We squeezed in as many as we could but the community was bursting with lots of awesome questions this week - good problem to have, right? So, stick with us for all things brochures, product roadmaps, buyer personas, certification and more.

Got a question or answer of your own? Great. Have your say with more than 5,500 product marketers here.

A: First things first, get a few heads around a table and map out who’s going to be affected by the move and understand how they use your current email marketing platform. This will help a) make sure everyone’s in-the-know, b) avoid any nasty surprises, and c) see what functionalities the new platform needs to have.

As well as looking at things from a people-perspective, remember to take a holistic look at the data side of things too. How will it move from A to B? Who’ll be responsible for ensuring a smooth transition? Moving forward, what will the data input, maintenance and analysis process look like?

With both the aforementioned steps complete, you should be able to assess whether the impact of the move is high, medium or low in relation to each affected area, and this grading will help you make key decisions.

Other important things to consider include:

  • Email templates/landing pages: are these transferrable? If not, how much work’s involved in recreating them?
  • Testing: who’s in charge? What needs to be tested and when?
  • Timelines: when will the migration happen? What key milestones need to be hit and by when? And when will you terminate your current email marketing platform? It’s a good idea to have some overlap and keep it running for a little while in case something goes wrong with your new provider.

Q: I’m going to be exhibiting at a major industry tradeshow next month where many of our customers and potentials will be in attendance. I'm thinking of using this opportunity to speak with them about challenges, goals etc. to help build personas. Do any of you have suggested questions you like to ask or a template questionnaire?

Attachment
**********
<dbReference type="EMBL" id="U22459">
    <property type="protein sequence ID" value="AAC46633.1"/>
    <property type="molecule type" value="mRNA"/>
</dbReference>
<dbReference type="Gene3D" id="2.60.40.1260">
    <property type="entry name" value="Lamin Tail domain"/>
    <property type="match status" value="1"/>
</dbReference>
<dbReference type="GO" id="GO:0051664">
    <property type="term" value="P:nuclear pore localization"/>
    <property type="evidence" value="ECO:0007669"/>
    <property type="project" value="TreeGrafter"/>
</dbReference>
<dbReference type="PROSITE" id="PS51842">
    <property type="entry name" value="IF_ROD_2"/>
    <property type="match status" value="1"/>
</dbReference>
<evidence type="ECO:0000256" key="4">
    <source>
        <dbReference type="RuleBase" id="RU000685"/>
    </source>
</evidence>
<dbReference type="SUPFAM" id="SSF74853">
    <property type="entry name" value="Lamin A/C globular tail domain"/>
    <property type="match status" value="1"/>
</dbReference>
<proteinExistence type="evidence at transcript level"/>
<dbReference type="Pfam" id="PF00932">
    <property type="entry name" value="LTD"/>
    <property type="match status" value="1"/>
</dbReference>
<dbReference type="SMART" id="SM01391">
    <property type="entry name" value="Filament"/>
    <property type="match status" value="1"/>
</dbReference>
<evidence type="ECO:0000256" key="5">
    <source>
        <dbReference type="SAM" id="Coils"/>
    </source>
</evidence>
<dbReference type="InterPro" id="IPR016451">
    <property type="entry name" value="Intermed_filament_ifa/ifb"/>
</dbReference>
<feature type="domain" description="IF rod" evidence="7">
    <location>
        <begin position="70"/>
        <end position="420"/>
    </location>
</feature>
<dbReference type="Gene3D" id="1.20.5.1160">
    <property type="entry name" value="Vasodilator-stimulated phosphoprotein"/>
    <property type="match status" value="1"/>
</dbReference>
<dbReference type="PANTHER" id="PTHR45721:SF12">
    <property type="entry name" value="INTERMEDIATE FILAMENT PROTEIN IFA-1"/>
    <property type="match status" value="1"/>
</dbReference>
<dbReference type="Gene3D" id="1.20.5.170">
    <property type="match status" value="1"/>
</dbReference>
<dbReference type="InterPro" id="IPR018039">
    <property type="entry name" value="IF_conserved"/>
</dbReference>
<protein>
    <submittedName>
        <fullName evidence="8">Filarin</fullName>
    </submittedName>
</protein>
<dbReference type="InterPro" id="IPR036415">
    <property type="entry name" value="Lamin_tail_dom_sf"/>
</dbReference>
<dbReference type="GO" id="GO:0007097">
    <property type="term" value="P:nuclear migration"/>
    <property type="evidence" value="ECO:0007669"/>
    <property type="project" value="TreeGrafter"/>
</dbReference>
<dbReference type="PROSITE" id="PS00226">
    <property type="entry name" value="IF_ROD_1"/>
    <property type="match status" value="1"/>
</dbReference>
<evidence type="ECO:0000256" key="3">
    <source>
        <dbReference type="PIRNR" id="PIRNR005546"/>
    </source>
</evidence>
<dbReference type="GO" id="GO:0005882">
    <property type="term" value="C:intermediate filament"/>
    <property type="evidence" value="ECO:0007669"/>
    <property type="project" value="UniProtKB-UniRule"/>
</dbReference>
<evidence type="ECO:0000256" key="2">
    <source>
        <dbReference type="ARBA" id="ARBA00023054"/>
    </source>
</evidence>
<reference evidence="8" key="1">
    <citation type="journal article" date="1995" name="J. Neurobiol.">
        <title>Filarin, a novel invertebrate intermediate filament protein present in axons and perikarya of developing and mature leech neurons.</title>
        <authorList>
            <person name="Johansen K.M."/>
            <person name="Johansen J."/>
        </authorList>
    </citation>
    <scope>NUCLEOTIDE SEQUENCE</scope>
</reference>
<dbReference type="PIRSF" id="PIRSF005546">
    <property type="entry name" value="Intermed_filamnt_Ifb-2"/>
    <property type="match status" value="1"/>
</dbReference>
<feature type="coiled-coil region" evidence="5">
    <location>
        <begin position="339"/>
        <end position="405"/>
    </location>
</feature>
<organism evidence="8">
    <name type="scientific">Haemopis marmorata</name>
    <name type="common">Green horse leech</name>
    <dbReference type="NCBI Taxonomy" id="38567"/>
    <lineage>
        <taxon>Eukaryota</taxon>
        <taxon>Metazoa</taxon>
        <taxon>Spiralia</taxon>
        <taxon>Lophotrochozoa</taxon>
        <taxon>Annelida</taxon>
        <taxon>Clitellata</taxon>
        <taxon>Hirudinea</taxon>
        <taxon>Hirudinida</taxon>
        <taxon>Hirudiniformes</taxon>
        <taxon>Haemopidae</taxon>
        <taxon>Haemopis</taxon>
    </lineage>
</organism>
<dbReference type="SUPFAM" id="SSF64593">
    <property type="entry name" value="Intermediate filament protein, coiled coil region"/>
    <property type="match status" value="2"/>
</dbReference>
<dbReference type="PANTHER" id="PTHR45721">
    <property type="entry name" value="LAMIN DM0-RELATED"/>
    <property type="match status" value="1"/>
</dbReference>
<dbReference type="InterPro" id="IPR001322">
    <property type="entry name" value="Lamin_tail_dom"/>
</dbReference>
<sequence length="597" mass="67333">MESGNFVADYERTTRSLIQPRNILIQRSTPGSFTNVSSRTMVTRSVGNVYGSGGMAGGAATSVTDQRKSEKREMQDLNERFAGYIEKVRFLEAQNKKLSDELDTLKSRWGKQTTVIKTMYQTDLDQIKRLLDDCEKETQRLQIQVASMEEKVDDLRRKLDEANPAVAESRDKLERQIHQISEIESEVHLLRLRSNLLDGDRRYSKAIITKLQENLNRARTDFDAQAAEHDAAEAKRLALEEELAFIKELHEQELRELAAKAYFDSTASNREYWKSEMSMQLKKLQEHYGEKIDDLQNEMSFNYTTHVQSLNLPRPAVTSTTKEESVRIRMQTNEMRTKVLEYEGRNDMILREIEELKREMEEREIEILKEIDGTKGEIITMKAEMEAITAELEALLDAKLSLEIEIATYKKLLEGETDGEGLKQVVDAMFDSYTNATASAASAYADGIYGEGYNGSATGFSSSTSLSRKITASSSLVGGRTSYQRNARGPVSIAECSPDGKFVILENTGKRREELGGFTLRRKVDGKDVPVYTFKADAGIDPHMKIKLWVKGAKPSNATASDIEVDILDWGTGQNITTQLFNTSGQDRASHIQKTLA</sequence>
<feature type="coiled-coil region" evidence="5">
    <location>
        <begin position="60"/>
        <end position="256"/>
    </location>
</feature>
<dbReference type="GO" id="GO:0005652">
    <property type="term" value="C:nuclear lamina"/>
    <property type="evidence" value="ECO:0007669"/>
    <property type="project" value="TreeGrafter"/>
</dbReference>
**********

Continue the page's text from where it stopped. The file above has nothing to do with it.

A: We’ve got a table packed with sample questions in our article on ‘How to create buyer personas’. If you wanted to kill two birds with one stone, here are some ideas for win/loss interviews, too.

Q: I’m looking for advice on internal communication best practices/examples for keeping sales and other teams in the loop on new content, upcoming events, etc.

A: We’re not meaning to be harsh here, but sales reps are known for their notoriously short attention spans. Well, some of them are, anyway. A pain most product marketers share is getting sales teams to actually read the stuff they put in front of them and for that reason, we’d recommend this approach:

  1. Hold a brief face-to-face/phone meeting so you can be sure you’ve got their attention.
  2. Tell them what you want to tell them, make sure you go in with a ‘why this will benefit you’ approach, and give everyone an opportunity to ask questions.
  3. If you’ve got collateral, give it to people there and then or let them know it’s coming so they can look out for it. Again, make a point of reiterating how this update will help them and the purpose of any collateral - i.e. if you’re struggling in a sales pitch, content X can be referred to, to push prospects over the line, or event Y can be promoted to add value.

Q: How valuable is a certification from Pragmatic Institute in relation to getting hired as a PMM?